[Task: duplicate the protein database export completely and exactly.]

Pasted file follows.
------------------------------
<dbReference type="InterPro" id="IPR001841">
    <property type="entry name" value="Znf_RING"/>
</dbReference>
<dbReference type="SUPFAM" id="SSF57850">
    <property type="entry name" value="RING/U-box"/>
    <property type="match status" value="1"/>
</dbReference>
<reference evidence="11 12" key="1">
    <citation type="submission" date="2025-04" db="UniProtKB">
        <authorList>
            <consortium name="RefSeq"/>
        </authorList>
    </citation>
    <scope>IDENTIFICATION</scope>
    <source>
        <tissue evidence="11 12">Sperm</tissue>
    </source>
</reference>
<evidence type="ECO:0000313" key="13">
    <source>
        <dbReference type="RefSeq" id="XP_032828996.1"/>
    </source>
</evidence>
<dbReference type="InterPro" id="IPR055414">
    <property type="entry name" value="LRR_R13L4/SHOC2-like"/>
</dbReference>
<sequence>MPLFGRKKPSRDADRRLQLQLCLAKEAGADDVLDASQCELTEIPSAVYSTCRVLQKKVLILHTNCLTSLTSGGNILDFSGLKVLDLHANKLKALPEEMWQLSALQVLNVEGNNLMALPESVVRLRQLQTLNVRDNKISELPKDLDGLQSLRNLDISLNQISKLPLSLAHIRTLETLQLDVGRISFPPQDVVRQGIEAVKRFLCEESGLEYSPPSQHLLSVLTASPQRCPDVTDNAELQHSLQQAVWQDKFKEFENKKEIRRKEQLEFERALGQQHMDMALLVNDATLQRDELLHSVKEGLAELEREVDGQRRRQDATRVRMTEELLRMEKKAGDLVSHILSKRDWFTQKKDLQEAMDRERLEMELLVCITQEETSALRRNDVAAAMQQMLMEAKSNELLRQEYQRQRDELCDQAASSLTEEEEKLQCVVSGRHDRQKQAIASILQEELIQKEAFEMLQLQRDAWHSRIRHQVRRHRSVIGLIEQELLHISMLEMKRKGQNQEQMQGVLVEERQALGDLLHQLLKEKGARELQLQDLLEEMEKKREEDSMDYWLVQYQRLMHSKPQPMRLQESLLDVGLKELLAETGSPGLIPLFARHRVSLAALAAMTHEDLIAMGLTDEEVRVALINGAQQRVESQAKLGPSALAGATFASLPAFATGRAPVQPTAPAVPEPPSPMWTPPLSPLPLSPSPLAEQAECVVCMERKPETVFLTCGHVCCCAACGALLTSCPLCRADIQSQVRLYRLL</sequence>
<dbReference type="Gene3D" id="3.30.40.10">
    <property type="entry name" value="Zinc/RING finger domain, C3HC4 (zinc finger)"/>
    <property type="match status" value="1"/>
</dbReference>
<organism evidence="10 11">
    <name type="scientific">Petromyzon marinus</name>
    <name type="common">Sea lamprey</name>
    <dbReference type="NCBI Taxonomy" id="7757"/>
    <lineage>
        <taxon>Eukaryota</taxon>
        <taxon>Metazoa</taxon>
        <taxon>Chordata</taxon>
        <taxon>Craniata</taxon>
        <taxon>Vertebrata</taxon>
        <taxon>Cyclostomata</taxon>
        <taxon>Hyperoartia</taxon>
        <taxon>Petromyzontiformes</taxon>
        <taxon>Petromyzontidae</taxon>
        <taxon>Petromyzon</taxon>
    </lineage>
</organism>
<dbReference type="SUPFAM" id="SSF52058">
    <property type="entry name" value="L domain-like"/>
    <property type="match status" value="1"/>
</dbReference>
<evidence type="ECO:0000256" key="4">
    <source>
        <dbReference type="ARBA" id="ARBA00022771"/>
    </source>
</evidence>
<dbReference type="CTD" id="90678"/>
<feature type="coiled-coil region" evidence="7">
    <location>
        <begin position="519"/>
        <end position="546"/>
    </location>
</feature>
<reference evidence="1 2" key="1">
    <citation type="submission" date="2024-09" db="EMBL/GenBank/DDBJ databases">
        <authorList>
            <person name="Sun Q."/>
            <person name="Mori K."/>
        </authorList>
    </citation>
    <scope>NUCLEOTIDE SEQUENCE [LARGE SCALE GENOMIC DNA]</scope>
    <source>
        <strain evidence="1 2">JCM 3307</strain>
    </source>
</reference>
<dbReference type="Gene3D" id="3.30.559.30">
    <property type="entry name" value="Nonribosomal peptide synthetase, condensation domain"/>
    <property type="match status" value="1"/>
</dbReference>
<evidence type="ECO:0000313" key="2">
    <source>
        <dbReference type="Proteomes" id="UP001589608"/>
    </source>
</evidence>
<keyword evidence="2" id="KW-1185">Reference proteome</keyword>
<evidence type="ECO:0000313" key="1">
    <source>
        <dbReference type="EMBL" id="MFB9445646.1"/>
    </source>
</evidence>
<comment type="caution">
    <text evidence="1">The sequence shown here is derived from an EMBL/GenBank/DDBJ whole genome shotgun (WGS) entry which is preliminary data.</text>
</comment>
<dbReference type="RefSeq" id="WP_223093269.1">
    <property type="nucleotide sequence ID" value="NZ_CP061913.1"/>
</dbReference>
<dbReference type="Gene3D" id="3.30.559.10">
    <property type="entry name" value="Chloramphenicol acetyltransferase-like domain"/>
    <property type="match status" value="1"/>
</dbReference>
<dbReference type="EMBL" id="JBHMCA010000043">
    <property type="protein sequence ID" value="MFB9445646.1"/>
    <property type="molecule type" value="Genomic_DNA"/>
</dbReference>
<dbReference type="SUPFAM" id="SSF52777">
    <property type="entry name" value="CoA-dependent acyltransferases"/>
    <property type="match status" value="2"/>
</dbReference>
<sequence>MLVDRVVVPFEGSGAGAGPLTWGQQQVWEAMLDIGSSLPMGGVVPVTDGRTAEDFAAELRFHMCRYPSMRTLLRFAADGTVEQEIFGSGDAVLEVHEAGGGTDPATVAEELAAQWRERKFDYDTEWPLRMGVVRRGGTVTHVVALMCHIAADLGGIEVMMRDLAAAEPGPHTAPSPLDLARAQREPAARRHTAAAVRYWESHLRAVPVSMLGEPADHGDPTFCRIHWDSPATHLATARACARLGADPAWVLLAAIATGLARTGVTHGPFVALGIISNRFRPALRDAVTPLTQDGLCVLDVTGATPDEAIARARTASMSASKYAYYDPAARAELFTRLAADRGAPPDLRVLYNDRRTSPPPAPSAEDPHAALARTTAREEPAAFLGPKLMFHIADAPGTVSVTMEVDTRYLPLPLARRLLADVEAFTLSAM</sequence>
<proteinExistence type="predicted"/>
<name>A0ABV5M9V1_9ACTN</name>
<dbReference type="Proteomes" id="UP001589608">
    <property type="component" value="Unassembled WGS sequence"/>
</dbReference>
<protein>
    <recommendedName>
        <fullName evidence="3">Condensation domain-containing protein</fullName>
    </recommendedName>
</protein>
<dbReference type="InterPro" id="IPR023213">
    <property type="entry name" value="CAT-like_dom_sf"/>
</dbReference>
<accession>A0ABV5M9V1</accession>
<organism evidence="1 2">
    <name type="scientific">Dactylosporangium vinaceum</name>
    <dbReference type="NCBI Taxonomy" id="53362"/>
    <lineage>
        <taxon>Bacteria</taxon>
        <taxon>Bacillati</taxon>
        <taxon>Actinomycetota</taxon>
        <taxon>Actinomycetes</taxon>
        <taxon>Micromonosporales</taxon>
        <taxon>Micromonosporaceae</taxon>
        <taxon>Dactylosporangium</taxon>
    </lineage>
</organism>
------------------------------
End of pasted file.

<dbReference type="InterPro" id="IPR001841">
    <property type="entry name" value="Znf_RING"/>
</dbReference>
<dbReference type="SUPFAM" id="SSF57850">
    <property type="entry name" value="RING/U-box"/>
    <property type="match status" value="1"/>
</dbReference>
<reference evidence="11 12" key="1">
    <citation type="submission" date="2025-04" db="UniProtKB">
        <authorList>
            <consortium name="RefSeq"/>
        </authorList>
    </citation>
    <scope>IDENTIFICATION</scope>
    <source>
        <tissue evidence="11 12">Sperm</tissue>
    </source>
</reference>
<evidence type="ECO:0000313" key="13">
    <source>
        <dbReference type="RefSeq" id="XP_032828996.1"/>
    </source>
</evidence>
<dbReference type="InterPro" id="IPR055414">
    <property type="entry name" value="LRR_R13L4/SHOC2-like"/>
</dbReference>
<sequence>MPLFGRKKPSRDADRRLQLQLCLAKEAGADDVLDASQCELTEIPSAVYSTCRVLQKKVLILHTNCLTSLTSGGNILDFSGLKVLDLHANKLKALPEEMWQLSALQVLNVEGNNLMALPESVVRLRQLQTLNVRDNKISELPKDLDGLQSLRNLDISLNQISKLPLSLAHIRTLETLQLDVGRISFPPQDVVRQGIEAVKRFLCEESGLEYSPPSQHLLSVLTASPQRCPDVTDNAELQHSLQQAVWQDKFKEFENKKEIRRKEQLEFERALGQQHMDMALLVNDATLQRDELLHSVKEGLAELEREVDGQRRRQDATRVRMTEELLRMEKKAGDLVSHILSKRDWFTQKKDLQEAMDRERLEMELLVCITQEETSALRRNDVAAAMQQMLMEAKSNELLRQEYQRQRDELCDQAASSLTEEEEKLQCVVSGRHDRQKQAIASILQEELIQKEAFEMLQLQRDAWHSRIRHQVRRHRSVIGLIEQELLHISMLEMKRKGQNQEQMQGVLVEERQALGDLLHQLLKEKGARELQLQDLLEEMEKKREEDSMDYWLVQYQRLMHSKPQPMRLQESLLDVGLKELLAETGSPGLIPLFARHRVSLAALAAMTHEDLIAMGLTDEEVRVALINGAQQRVESQAKLGPSALAGATFASLPAFATGRAPVQPTAPAVPEPPSPMWTPPLSPLPLSPSPLAEQAECVVCMERKPETVFLTCGHVCCCAACGALLTSCPLCRADIQSQVRLYRLL</sequence>
<dbReference type="Gene3D" id="3.30.40.10">
    <property type="entry name" value="Zinc/RING finger domain, C3HC4 (zinc finger)"/>
    <property type="match status" value="1"/>
</dbReference>
<organism evidence="10 11">
    <name type="scientific">Petromyzon marinus</name>
    <name type="common">Sea lamprey</name>
    <dbReference type="NCBI Taxonomy" id="7757"/>
    <lineage>
        <taxon>Eukaryota</taxon>
        <taxon>Metazoa</taxon>
        <taxon>Chordata</taxon>
        <taxon>Craniata</taxon>
        <taxon>Vertebrata</taxon>
        <taxon>Cyclostomata</taxon>
        <taxon>Hyperoartia</taxon>
        <taxon>Petromyzontiformes</taxon>
        <taxon>Petromyzontidae</taxon>
        <taxon>Petromyzon</taxon>
    </lineage>
</organism>
<dbReference type="SUPFAM" id="SSF52058">
    <property type="entry name" value="L domain-like"/>
    <property type="match status" value="1"/>
</dbReference>
<evidence type="ECO:0000256" key="4">
    <source>
        <dbReference type="ARBA" id="ARBA00022771"/>
    </source>
</evidence>
<dbReference type="CTD" id="90678"/>
<feature type="coiled-coil region" evidence="7">
    <location>
        <begin position="519"/>
        <end position="546"/>
    </location>
</feature>
<reference evidence="1 2" key="1">
    <citation type="submission" date="2024-09" db="EMBL/GenBank/DDBJ databases">
        <authorList>
            <person name="Sun Q."/>
            <person name="Mori K."/>
        </authorList>
    </citation>
    <scope>NUCLEOTIDE SEQUENCE [LARGE SCALE GENOMIC DNA]</scope>
    <source>
        <strain evidence="1 2">JCM 3307</strain>
    </source>
</reference>
<dbReference type="Gene3D" id="3.30.559.30">
    <property type="entry name" value="Nonribosomal peptide synthetase, condensation domain"/>
    <property type="match status" value="1"/>
</dbReference>
<evidence type="ECO:0000313" key="2">
    <source>
        <dbReference type="Proteomes" id="UP001589608"/>
    </source>
</evidence>
<keyword evidence="2" id="KW-1185">Reference proteome</keyword>
<evidence type="ECO:0000313" key="1">
    <source>
        <dbReference type="EMBL" id="MFB9445646.1"/>
    </source>
</evidence>
<comment type="caution">
    <text evidence="1">The sequence shown here is derived from an EMBL/GenBank/DDBJ whole genome shotgun (WGS) entry which is preliminary data.</text>
</comment>
<dbReference type="RefSeq" id="WP_223093269.1">
    <property type="nucleotide sequence ID" value="NZ_CP061913.1"/>
</dbReference>
<dbReference type="Gene3D" id="3.30.559.10">
    <property type="entry name" value="Chloramphenicol acetyltransferase-like domain"/>
    <property type="match status" value="1"/>
</dbReference>
<dbReference type="EMBL" id="JBHMCA010000043">
    <property type="protein sequence ID" value="MFB9445646.1"/>
    <property type="molecule type" value="Genomic_DNA"/>
</dbReference>
<dbReference type="SUPFAM" id="SSF52777">
    <property type="entry name" value="CoA-dependent acyltransferases"/>
    <property type="match status" value="2"/>
</dbReference>
<sequence>MLVDRVVVPFEGSGAGAGPLTWGQQQVWEAMLDIGSSLPMGGVVPVTDGRTAEDFAAELRFHMCRYPSMRTLLRFAADGTVEQEIFGSGDAVLEVHEAGGGTDPATVAEELAAQWRERKFDYDTEWPLRMGVVRRGGTVTHVVALMCHIAADLGGIEVMMRDLAAAEPGPHTAPSPLDLARAQREPAARRHTAAAVRYWESHLRAVPVSMLGEPADHGDPTFCRIHWDSPATHLATARACARLGADPAWVLLAAIATGLARTGVTHGPFVALGIISNRFRPALRDAVTPLTQDGLCVLDVTGATPDEAIARARTASMSASKYAYYDPAARAELFTRLAADRGAPPDLRVLYNDRRTSPPPAPSAEDPHAALARTTAREEPAAFLGPKLMFHIADAPGTVSVTMEVDTRYLPLPLARRLLADVEAFTLSAM</sequence>
<proteinExistence type="predicted"/>
<name>A0ABV5M9V1_9ACTN</name>
<dbReference type="Proteomes" id="UP001589608">
    <property type="component" value="Unassembled WGS sequence"/>
</dbReference>
<protein>
    <recommendedName>
        <fullName evidence="3">Condensation domain-containing protein</fullName>
    </recommendedName>
</protein>
<dbReference type="InterPro" id="IPR023213">
    <property type="entry name" value="CAT-like_dom_sf"/>
</dbReference>
<accession>A0ABV5M9V1</accession>
<organism evidence="1 2">
    <name type="scientific">Dactylosporangium vinaceum</name>
    <dbReference type="NCBI Taxonomy" id="53362"/>
    <lineage>
        <taxon>Bacteria</taxon>
        <taxon>Bacillati</taxon>
        <taxon>Actinomycetota</taxon>
        <taxon>Actinomycetes</taxon>
        <taxon>Micromonosporales</taxon>
        <taxon>Micromonosporaceae</taxon>
        <taxon>Dactylosporangium</taxon>
    </lineage>
</organism>